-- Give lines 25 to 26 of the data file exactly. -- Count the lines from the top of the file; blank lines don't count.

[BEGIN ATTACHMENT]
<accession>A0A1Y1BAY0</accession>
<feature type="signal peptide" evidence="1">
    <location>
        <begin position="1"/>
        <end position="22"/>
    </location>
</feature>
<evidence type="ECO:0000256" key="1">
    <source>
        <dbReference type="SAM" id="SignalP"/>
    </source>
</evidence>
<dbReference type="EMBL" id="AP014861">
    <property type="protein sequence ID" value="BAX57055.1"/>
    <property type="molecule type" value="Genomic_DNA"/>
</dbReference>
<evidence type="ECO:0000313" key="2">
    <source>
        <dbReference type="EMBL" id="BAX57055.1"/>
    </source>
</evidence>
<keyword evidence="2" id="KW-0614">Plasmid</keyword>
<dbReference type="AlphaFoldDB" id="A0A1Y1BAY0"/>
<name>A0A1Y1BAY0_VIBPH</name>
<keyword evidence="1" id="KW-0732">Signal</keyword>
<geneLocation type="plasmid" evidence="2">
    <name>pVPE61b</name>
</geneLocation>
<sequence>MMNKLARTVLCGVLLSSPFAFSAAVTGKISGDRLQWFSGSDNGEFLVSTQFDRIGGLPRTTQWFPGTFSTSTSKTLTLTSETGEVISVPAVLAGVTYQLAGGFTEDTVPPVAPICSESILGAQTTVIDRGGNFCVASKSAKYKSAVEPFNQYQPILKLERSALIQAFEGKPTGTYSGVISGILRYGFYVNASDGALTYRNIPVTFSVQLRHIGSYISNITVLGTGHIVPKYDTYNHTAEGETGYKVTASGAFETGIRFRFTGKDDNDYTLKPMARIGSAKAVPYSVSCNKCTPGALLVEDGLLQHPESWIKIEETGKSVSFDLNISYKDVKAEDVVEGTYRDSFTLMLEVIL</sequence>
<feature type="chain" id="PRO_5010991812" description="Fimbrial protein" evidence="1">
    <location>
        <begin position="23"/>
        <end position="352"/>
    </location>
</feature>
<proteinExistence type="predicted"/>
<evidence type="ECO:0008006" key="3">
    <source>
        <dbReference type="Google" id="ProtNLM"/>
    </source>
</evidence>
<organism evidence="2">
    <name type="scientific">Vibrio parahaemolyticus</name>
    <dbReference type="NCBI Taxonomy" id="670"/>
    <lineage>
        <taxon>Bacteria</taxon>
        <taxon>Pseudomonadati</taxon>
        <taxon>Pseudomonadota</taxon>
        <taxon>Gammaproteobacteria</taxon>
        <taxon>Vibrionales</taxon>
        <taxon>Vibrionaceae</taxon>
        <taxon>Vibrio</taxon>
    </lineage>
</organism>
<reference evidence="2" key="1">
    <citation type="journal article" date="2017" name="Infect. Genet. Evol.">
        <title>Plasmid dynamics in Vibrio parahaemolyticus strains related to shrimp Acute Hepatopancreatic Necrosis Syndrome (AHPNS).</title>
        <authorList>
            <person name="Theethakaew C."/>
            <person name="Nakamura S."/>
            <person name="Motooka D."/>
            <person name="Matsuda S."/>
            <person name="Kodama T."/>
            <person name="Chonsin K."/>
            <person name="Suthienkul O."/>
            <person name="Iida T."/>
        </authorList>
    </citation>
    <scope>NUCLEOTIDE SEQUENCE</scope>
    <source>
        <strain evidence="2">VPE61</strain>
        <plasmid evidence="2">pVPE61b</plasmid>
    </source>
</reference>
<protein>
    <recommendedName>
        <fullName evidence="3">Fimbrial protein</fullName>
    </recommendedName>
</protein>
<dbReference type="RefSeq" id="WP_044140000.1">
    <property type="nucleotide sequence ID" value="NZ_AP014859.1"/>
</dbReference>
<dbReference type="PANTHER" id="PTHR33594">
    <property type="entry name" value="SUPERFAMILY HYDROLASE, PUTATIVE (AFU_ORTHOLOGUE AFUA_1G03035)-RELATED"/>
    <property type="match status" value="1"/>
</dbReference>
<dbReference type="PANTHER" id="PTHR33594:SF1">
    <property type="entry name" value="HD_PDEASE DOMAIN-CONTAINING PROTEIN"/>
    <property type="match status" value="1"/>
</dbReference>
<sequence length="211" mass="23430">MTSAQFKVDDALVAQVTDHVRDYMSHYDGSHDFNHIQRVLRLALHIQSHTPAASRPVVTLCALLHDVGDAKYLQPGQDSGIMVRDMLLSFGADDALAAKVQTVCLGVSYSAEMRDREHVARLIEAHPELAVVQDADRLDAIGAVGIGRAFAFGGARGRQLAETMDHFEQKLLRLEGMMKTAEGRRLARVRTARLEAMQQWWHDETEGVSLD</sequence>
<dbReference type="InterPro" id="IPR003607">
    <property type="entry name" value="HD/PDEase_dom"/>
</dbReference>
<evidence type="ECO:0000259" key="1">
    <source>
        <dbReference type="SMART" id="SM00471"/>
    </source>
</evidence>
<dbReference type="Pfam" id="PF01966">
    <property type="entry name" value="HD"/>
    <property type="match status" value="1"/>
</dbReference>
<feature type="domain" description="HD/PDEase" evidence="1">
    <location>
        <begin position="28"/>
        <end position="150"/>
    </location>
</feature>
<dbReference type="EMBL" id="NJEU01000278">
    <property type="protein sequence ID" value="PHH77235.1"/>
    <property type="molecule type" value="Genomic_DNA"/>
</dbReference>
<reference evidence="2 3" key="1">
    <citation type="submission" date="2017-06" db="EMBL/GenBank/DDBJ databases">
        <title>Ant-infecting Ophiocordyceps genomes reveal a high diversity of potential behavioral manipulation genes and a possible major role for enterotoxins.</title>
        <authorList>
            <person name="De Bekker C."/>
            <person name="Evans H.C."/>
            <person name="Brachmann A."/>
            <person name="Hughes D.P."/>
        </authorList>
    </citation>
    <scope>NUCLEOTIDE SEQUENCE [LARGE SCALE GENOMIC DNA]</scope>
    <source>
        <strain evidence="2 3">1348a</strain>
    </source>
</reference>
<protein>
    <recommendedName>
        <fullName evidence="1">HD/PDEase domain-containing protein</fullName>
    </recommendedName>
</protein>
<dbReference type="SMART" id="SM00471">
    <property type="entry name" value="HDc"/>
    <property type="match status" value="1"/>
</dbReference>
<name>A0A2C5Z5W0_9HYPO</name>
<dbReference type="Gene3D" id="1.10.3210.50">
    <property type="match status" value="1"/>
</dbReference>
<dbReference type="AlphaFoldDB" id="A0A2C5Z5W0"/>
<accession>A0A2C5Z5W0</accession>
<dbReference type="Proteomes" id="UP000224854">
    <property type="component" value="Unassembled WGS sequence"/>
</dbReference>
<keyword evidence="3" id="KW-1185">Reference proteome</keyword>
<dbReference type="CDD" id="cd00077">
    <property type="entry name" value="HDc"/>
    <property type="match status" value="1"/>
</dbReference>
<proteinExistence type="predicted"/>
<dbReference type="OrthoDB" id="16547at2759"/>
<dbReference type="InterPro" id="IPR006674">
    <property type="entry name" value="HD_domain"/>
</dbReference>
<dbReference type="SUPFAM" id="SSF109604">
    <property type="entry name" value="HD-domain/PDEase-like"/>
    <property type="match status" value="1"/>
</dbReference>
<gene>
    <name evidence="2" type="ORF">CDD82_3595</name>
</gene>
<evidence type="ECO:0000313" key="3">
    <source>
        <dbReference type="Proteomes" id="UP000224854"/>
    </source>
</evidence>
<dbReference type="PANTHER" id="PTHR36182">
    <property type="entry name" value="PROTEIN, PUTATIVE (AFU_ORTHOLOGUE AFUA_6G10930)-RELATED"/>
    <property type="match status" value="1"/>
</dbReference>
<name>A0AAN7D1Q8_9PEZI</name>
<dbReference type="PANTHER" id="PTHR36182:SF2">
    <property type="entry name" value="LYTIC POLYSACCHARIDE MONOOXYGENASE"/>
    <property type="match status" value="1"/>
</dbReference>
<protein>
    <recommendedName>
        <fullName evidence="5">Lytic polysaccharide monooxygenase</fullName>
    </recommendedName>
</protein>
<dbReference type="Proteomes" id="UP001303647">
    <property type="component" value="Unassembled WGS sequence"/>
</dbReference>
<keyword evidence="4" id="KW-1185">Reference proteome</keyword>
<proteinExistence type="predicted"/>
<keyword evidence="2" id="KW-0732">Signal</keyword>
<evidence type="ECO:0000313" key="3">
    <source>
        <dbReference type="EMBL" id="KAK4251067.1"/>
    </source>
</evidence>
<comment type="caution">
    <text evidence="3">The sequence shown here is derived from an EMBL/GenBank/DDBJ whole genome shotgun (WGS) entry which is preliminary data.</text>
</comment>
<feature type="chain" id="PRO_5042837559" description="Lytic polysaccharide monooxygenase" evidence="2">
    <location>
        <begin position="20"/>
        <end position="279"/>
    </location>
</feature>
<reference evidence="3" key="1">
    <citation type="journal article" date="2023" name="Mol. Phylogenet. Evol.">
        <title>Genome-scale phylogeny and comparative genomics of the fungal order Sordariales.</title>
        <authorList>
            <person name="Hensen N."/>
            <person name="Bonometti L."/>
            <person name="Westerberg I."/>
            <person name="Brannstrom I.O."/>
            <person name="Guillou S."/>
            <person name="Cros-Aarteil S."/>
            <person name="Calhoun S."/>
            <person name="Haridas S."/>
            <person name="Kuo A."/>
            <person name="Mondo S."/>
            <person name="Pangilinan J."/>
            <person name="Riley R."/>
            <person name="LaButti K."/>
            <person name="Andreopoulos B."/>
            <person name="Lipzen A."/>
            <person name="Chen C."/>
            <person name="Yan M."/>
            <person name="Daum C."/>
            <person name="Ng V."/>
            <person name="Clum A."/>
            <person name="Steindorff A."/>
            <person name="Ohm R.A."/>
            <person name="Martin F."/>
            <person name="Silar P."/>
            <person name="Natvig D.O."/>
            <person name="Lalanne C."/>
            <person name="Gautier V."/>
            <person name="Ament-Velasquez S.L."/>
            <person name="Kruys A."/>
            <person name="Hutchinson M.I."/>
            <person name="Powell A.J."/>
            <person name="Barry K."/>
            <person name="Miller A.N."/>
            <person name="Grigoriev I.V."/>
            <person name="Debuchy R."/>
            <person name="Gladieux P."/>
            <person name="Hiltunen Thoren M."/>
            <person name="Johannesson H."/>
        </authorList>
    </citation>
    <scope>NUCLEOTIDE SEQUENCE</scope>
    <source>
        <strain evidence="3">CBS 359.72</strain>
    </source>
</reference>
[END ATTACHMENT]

<keyword evidence="1" id="KW-0732">Signal</keyword>
<geneLocation type="plasmid" evidence="2">